How To Photograph Real Estate and Vacation Rentals

Should You Put Your Pricing on Your Photography Website?

Should you put your pricing on your photography website? It is a tricky question: on one hand, without it, you might annoy potential customers who want an idea of what they should expect to spend. On the other hand, with it, you might scare aware potential clients before you have had the chance to make your case for why you are worth the money. If you are wondering how to approach this, check out this great video tutorial that will give you some helpful advice on the topic. 

Coming to you from Chelsea Nicole Photography, this excellent video tutorial will give you some useful advice for approaching including pricing on your photography website. The important thing to remember is that beyond simply establishing your worth, the way you introduce your pricing is very much a crucial part of the process of booking a client. It matters not only for simply landing the customer, but for possibly selling them on bigger packages and generating more income, particularly since many clients do not know what they are looking for from a photographer and may be open to upgrading if presented with the information in the correct manner. Check out the video above for the full rundown. 

Log in or register to post comments
Jenny Rich's picture

I personally think that putting the pricing is important. As someone who more often than not used to spend time looking for a photographer for hire I can say I loved those whose websites had both their portfolio and the whole price that included additional services like a Smartshow 3d video or an editing-on request type of things. You may not find these prices suitable for you but at least you know exactly what the photographer is doing and you don't have to wait for their response or ask additional questions like 'Can you do this and how much would it cost?'.

Kirk Darling's picture

One portrait photographer who has been extremely successful for half a century asserts that it's extremely important that the sitting fee not be too low. In his experience, people unconsciously set a value on a photographer from the sitting fee and a price point for how much they'll be willing to spend in total.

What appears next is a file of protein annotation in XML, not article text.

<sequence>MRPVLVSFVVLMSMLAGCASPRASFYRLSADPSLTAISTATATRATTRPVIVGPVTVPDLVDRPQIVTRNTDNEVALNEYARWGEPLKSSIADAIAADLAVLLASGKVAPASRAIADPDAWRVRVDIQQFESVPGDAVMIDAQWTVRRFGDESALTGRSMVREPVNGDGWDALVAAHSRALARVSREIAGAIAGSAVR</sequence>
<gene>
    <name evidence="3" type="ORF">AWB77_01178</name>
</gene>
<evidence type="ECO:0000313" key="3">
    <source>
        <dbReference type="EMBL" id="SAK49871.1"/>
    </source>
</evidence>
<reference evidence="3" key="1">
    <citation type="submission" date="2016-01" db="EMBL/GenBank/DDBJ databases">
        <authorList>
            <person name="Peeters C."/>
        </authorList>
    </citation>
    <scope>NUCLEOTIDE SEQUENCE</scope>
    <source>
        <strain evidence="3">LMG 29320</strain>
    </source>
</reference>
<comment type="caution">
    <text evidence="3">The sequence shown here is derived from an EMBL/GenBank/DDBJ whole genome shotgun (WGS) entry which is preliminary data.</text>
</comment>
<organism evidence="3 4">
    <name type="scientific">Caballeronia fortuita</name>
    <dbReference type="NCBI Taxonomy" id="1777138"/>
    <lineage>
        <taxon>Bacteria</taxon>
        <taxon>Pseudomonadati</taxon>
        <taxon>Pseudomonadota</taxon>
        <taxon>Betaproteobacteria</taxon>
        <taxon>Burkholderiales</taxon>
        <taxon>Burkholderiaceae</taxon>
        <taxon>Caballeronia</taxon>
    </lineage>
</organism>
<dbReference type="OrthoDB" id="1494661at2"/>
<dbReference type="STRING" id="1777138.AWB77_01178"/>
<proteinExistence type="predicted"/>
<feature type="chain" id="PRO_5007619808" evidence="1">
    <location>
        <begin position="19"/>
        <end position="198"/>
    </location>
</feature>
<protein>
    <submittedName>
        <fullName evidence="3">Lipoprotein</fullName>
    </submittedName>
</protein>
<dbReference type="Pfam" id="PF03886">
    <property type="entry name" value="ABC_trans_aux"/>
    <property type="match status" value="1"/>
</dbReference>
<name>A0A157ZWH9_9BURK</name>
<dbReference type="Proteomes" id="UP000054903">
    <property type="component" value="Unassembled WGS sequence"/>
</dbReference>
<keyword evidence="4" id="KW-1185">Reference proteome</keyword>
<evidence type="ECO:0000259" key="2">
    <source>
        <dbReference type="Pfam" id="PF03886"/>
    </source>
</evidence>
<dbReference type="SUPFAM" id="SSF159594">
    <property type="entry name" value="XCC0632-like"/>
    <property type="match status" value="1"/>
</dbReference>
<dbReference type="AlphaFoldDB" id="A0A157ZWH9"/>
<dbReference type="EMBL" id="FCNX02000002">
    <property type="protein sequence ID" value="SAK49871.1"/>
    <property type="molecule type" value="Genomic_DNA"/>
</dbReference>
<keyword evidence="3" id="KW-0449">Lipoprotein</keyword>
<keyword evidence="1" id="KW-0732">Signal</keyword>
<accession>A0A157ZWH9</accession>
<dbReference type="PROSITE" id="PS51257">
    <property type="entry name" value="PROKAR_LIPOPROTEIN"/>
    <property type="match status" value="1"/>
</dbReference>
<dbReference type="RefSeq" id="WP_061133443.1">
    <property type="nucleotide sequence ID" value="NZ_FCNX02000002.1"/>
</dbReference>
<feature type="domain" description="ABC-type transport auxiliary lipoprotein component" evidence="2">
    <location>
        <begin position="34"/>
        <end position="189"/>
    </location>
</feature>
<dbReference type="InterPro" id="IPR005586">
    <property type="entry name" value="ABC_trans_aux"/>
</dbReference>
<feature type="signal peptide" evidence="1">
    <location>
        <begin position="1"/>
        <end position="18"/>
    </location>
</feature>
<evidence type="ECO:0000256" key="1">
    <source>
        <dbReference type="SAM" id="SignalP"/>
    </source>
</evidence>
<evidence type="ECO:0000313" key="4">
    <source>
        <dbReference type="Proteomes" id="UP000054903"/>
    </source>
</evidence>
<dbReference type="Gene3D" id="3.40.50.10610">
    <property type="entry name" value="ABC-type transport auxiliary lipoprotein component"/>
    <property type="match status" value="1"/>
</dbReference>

Thus, photographers who set a low sitting fee "to get them in the door" with the expectation of substantially upselling them later are outwitting themselves. People who start cheap expect to end cheap, and will resent being pushed into more expense than they expected. People who see it's expensive just to get in front of the camera have chosen up front to spend considerable money.

This photographer estimates that people will spend three times the sitting fee on product without feeling "upsold." The sitting fee sets the tone.

Chris Rogers's picture

Unless your target audience is high end commercial clients or your pricing is based off of constantly changing variables then I'd say you should list your pricing. Average people will pass you over in favor of some one that has a price listed. it takes extra effort and time to call or email about something like pricing and people these days aren't interested in spending extra time and effort on something if they don't have to.

Paul Trantow's picture

Right. If you're dealing with usage either say so clearly or let your agent handle that. If you're a family shooter or corpo shooter like me, share your pricing explicitly. There will always be variables. State that. Messing with pricing on a per-client basis is a shortcut to underemployment.

Andy Cannon's picture

I've opted to try out putting pricing online now.